By Justin Mupundu
Zambia Institute for Advanced Legal Education (ZIALE) has been wrongly accused of conspiracy: Bars many students from joining the legal profession.ZIALE’s lowest ever 2 percent student pass rate prompted many reactions. Among them, is Justice Minister Given Lubinda who had summoned ZIALE’s senior the management to his office?
ZIALE, in journalism, can be describes as a gate-keeper: Intrested in producing lawyers of quality and not quantity.
The country desperately needs lawyers of quality and not quantity of lawyers admitted to the bar: Men and women who can serve in our under-staffed justice system, and provide much-needed personal and corporate legal services.
But what are the root causes of students’ low pass rate at ZIALE? Is it the clique of teaching staff at ZIALE’s conspiracy to bar many lawyers from being admitted to the bar? Or is it the University of Zambia (UNZA)’s School of law problem?
Professional attitude, knowledge, and skills ate the most critical credentials of any profession.
ZIALE’s role is to loin the professional attitude and hones the skills of law students.
The professional attitude is identified or discovered by careers office at Secondary school level. But it is ZIALE which loins it after a 4-year stint at UNZA’s school of law.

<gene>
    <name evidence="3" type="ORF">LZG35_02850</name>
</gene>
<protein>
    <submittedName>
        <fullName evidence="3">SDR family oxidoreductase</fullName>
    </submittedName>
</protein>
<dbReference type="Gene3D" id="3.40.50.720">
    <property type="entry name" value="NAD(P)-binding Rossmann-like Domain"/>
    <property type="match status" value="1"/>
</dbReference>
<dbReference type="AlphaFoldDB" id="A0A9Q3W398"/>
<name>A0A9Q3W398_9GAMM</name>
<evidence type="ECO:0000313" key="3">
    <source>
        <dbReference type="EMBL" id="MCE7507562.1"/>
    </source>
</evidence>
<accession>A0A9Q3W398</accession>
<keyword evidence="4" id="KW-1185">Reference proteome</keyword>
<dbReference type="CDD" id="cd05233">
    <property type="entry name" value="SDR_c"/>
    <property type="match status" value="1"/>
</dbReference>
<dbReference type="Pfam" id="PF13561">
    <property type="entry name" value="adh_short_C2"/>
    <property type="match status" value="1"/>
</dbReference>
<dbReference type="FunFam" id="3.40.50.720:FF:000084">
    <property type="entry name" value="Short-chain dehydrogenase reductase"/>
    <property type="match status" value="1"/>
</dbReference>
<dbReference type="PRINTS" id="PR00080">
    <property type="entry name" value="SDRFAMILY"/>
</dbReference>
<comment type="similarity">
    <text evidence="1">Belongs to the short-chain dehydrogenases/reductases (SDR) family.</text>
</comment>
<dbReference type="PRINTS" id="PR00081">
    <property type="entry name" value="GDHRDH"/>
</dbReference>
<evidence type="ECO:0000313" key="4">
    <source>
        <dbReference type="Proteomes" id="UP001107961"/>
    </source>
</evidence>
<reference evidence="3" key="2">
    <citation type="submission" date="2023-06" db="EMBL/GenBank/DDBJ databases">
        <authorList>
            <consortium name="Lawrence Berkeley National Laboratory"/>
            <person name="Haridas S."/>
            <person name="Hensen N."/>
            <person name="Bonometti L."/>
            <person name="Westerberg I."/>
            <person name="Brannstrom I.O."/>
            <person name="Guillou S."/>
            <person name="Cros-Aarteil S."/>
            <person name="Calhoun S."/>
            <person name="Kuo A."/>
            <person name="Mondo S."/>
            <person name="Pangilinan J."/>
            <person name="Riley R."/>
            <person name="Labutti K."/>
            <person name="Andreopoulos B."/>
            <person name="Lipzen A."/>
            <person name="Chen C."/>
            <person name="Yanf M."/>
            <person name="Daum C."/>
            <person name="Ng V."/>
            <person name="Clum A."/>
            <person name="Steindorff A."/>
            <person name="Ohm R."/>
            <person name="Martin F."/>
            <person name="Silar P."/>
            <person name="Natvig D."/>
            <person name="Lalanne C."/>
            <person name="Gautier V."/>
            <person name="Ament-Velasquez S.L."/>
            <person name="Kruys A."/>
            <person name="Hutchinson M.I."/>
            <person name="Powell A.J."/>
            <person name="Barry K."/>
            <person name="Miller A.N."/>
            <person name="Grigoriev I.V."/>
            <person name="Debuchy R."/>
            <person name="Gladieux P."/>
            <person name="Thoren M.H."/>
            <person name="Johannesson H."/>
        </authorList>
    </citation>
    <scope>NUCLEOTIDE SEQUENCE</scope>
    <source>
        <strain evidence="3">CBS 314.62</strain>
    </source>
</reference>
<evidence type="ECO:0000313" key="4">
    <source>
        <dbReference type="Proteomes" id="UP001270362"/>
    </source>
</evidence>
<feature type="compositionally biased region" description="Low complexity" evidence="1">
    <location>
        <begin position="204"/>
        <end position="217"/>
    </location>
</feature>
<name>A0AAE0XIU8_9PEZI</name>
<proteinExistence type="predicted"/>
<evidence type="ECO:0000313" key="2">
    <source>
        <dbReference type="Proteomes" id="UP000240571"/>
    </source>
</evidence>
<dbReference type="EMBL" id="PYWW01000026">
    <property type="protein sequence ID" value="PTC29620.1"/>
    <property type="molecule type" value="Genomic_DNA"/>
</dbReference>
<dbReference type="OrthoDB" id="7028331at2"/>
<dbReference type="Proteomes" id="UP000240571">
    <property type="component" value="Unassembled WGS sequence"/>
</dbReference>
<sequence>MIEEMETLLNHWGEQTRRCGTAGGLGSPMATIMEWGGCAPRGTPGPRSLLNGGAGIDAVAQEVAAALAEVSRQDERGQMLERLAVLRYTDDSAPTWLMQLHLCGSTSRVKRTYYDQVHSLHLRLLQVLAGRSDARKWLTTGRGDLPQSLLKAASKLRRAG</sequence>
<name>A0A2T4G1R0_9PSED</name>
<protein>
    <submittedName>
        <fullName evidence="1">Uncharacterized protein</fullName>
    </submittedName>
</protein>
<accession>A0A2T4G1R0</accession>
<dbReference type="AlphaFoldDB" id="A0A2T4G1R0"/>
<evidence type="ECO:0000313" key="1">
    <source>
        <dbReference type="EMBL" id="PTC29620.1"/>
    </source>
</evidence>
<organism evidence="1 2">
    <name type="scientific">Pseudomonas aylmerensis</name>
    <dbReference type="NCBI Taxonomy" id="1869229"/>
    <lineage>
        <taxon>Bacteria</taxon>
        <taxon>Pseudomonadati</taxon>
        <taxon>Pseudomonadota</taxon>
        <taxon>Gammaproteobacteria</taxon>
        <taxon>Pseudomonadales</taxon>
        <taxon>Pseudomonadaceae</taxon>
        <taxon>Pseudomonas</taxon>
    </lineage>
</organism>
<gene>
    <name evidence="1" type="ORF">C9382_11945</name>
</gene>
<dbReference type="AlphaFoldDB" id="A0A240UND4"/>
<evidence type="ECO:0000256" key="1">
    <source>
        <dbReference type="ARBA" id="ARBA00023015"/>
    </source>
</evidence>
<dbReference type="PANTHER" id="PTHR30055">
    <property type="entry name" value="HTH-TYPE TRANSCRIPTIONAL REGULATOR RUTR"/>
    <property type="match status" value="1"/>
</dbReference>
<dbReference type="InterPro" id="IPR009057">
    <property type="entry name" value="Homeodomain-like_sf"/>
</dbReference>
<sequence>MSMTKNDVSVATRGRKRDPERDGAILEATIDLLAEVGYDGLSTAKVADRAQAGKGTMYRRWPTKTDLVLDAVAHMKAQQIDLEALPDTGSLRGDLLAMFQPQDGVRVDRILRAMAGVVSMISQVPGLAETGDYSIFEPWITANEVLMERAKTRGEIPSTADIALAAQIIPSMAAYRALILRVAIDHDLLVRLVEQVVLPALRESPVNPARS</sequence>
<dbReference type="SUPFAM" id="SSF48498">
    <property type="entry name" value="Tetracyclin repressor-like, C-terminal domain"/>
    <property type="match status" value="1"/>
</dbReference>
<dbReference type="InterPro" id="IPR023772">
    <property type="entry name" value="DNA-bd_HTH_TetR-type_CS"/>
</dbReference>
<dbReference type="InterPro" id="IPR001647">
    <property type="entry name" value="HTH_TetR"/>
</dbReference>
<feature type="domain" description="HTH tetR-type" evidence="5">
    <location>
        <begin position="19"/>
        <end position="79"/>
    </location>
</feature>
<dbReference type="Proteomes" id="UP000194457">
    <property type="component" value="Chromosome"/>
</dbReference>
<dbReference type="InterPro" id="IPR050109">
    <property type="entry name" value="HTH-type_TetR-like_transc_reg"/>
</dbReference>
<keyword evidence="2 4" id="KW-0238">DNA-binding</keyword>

ZIALE concentrates mostly on honing the skills of lawyers: Legal drafting, presiding over court cases, writing a judgment, analysisng evidence and interpreting law and etc.
ZIALE’s 6-month stint aims at adequately preparing students as legal practitioners. What would be ZIALE’s point to admit to the bar law students who cannot even write a Court judgment?
So the root cause of the problem is UNZA’s School of Law and not ZIALE.
UNZA’s school of law imparts knowledge during the students’ four-year stint at that institution of learning. But the current learning process at the institution cannot churn out students who would become qualified legal practitioners.
Is Justice Minster Given Lubinda aware of the 1-120 lecturer-student ratios?
The high lecturer-student ratio has greatly compromised the quality of UNZA’s legal education. How would a lecturer assess such a higher number of students and address their learning challenges?
The scenario does not provide a learning environment that enables students acquire knowledge.
The problem at ZIALE is a pep into the country’s learning institutions: from primary, secondary, tertiary to the university level.
Unless authorities address the problem or the root cause, we do not expect ZIALE to up the pass rate.
In fact, ZIALE would benefit from churning out quality lawyers than a conspiracy to bar them from being admitted to the bar.
ZIALE should instead be commended for providing the nation with the food for thought.
The author is a freelance journalist and political analyst